Let's compare the cost to a double minutes (now triple) Tracfone, where a 1000 minutes (400 minutes 1-year card doubled plus 200 bonus minutes) costs $100:
One year of Alltel's pay-per-minutes service, using 400 minutes will cost at least $173.00.
This includes the activation fee ($35), the monthly usage fee ($48 = $4 per month x 12 months) and calling charges (400 minutes x $0.15 per minute). You pay more than that if you make roaming calls.
There are three levels of pay-by-the-day plans - 75 cents per day, $1.00 per day and $1.25 per day.
Anytime calls cost 10 cents per minute on all versions of the plans. There are four free calling options you can add to these plans - Nights and Weekends, Mobile to mobile, Favorite Number, and Free Text and Picture Messaging.
At the 75-cents-per-day level you get two options. At the $1-per-day level you get three options. Finally, you get all four options at the $1.25-per-daylevel.
So, how does it add up?
Still, the minimum cost for one year is $298.75 plus the actual cost of the number of daytime minutes.
This includes the activation fee ($25), the daily usage fee ($273.50 = $0.75 per day x 365 days), plus whatever number of daytime minutes * 10c per minute. Depending on how many daytime minutes you use, this can come out a little cheaper than a standard cell phone contract while still retaining the unlimited nights and weekends feature common in the standard contracts. You should consider this if you make a lot of night and weekend long distance calls.
The pay-per-month plan is like a standard cell phone plan without the long-term contract. Alltel has recently introduced a $45 per month unlimited monthly plan which seems like a pretty good deal. However, it has a slightly different coverage map than the rest of the other monthly plans. I checked out the map, and I couldn't really tell the difference visually, but it's something to keep in mind.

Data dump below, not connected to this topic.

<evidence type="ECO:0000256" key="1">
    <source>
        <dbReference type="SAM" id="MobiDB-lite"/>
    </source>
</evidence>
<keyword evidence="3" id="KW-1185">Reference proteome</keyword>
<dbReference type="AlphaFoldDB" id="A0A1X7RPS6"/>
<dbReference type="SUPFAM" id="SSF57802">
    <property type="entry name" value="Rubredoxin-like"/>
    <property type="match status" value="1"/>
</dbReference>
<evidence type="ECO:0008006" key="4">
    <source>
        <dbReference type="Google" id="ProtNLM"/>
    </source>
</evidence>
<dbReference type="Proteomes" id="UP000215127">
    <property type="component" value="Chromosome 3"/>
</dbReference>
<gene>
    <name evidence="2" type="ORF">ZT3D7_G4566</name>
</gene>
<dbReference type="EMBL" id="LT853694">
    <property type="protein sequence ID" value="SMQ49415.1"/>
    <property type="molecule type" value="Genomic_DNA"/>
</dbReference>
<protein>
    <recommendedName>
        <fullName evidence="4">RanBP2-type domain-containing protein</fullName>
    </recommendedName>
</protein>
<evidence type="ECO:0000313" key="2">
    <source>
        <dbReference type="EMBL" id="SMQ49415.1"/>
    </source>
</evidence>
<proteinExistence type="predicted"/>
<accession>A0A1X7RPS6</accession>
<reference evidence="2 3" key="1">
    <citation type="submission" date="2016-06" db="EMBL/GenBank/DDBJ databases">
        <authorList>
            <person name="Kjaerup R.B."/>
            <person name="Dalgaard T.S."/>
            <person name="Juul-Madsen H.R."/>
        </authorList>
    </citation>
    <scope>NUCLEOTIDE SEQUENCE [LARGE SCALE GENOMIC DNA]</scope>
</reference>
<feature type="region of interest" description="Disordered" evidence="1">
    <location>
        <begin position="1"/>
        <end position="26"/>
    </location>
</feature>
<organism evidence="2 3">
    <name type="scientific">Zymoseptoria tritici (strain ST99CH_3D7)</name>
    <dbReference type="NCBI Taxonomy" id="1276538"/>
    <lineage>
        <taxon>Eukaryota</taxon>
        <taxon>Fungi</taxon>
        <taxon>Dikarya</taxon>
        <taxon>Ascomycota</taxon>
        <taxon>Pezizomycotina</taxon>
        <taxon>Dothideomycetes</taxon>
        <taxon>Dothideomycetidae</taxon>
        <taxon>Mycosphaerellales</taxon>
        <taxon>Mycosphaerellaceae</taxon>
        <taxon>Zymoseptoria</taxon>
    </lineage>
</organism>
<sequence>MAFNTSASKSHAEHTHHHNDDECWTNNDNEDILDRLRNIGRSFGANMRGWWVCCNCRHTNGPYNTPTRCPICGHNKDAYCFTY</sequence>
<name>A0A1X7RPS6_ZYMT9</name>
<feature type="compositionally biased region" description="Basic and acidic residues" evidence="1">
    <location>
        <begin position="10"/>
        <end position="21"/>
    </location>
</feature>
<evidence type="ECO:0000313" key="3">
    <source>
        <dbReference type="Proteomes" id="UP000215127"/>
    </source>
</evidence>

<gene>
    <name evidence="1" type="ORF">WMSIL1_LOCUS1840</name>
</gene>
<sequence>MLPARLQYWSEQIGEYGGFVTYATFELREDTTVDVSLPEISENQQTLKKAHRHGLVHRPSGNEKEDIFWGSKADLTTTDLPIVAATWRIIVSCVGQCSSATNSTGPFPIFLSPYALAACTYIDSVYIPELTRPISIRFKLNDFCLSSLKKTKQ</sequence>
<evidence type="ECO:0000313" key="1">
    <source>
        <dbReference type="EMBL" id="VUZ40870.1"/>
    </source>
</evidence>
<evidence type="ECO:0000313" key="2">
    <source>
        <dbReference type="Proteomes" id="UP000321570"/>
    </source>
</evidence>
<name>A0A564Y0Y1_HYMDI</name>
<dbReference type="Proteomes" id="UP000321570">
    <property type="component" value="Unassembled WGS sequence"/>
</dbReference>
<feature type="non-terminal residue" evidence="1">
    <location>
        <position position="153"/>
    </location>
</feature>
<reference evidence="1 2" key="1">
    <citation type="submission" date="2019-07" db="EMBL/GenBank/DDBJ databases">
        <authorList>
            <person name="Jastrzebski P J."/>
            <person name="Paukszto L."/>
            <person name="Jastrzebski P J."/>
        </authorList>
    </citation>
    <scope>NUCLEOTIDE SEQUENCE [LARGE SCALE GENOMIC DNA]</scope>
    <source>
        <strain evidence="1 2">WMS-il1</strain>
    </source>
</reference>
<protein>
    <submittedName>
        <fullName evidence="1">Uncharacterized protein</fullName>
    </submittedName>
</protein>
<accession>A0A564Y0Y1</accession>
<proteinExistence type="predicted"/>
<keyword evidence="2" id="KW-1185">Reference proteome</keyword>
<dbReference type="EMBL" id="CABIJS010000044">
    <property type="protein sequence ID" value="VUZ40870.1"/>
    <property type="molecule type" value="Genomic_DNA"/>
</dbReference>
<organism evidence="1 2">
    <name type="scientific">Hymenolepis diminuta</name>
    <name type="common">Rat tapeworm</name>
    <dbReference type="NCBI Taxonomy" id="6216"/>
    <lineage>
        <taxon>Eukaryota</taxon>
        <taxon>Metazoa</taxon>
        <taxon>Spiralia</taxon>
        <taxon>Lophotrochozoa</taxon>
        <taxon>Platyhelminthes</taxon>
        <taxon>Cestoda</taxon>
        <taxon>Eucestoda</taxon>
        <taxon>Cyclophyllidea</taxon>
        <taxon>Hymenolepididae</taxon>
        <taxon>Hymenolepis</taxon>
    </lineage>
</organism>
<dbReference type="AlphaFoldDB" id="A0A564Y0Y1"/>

You get 300 daytime minutes and 1000 night and weekend minutes per month. If you go over this fairly generous allotment, you have to pay a whopping 35 cents for each additional minute.
The minimum yearly cost is $360 plus taxes.
There are also pay-per-month plans that cost $39.99 per month and $69.99
per month. You get more minutes, and you aren't tied down to a long term
This is really a compromise between a standard cell phone contract and a prepaid cellular service. It may be useful if you just want to avoid a credit check -- not necessarily a bad idea if it's true that even with good credit, each credit check reduces your credit score.
If you are curious about whether you will pass a credit check, go
to the official annual credit report site set up jointly by
the three main credit report companies. You don't need to buy any
additional services. You can get one report from one of the three
companies every four months to keep track throughout the year.